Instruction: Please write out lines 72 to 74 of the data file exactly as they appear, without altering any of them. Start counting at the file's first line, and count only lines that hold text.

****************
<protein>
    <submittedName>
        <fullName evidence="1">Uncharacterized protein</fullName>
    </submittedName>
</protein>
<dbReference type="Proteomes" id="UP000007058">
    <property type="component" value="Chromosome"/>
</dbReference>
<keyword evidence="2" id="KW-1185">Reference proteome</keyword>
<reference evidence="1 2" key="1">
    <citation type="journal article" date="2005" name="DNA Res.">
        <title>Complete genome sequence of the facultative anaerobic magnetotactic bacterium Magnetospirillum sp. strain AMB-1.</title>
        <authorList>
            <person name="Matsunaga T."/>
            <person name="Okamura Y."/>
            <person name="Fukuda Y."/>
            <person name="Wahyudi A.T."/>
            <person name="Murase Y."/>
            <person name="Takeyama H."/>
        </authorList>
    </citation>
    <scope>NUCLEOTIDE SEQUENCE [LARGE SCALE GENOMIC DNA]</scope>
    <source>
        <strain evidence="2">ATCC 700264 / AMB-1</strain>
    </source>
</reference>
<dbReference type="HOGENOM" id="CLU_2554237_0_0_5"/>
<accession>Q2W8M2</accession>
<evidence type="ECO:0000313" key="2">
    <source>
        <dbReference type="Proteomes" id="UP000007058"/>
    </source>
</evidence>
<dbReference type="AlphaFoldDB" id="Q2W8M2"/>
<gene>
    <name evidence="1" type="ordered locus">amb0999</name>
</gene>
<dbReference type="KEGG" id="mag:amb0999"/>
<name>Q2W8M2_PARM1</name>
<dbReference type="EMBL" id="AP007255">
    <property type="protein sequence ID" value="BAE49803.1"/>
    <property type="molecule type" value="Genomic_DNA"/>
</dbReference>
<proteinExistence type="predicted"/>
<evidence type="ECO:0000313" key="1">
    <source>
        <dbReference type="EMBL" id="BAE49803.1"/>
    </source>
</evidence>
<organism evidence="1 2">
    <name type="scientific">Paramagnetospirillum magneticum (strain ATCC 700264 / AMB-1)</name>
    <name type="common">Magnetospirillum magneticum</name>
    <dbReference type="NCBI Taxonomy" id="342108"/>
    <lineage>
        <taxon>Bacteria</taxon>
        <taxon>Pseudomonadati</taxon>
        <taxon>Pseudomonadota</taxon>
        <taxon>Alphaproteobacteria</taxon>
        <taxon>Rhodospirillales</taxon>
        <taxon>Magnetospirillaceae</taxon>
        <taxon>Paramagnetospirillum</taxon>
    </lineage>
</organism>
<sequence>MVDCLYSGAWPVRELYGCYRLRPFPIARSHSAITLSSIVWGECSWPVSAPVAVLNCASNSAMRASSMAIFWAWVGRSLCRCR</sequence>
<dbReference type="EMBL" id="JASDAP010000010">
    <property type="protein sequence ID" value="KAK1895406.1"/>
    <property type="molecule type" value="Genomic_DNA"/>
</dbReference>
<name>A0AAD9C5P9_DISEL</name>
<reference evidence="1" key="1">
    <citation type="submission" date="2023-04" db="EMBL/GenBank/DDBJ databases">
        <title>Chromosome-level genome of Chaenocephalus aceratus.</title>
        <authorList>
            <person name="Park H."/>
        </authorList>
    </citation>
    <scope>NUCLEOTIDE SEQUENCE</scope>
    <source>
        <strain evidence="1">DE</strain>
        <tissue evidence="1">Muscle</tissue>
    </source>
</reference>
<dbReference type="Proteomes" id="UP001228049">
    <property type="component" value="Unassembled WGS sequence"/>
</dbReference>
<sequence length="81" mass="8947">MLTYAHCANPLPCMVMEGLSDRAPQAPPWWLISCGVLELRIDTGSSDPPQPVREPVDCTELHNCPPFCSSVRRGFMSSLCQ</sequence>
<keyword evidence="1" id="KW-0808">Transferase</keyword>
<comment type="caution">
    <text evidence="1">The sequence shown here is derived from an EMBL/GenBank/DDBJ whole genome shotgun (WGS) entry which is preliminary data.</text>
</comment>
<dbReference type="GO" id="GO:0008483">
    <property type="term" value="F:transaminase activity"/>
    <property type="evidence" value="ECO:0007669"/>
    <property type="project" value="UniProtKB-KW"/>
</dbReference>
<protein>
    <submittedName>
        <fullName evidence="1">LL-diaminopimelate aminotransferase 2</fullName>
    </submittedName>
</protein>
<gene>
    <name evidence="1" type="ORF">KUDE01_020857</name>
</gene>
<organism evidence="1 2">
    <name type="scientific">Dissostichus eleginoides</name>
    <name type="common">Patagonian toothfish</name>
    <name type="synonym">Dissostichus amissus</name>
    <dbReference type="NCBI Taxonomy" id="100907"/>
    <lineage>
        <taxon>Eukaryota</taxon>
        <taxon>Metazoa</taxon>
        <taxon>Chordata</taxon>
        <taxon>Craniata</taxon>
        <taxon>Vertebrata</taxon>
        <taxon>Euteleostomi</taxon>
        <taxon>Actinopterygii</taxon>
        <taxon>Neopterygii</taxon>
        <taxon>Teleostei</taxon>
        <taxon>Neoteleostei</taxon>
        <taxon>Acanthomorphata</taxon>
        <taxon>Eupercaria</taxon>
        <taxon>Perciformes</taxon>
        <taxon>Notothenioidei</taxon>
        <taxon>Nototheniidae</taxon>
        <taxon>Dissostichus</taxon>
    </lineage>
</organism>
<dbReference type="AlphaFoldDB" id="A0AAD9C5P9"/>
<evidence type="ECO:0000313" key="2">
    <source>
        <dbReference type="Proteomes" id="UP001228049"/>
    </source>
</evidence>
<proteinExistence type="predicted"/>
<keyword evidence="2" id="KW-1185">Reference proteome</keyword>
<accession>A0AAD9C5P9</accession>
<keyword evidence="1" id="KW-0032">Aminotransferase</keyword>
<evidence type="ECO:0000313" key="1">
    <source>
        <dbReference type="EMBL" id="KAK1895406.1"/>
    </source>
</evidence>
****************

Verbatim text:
        <title>Chromosome-level genome of Chaenocephalus aceratus.</title>
        <authorList>
            <person name="Park H."/>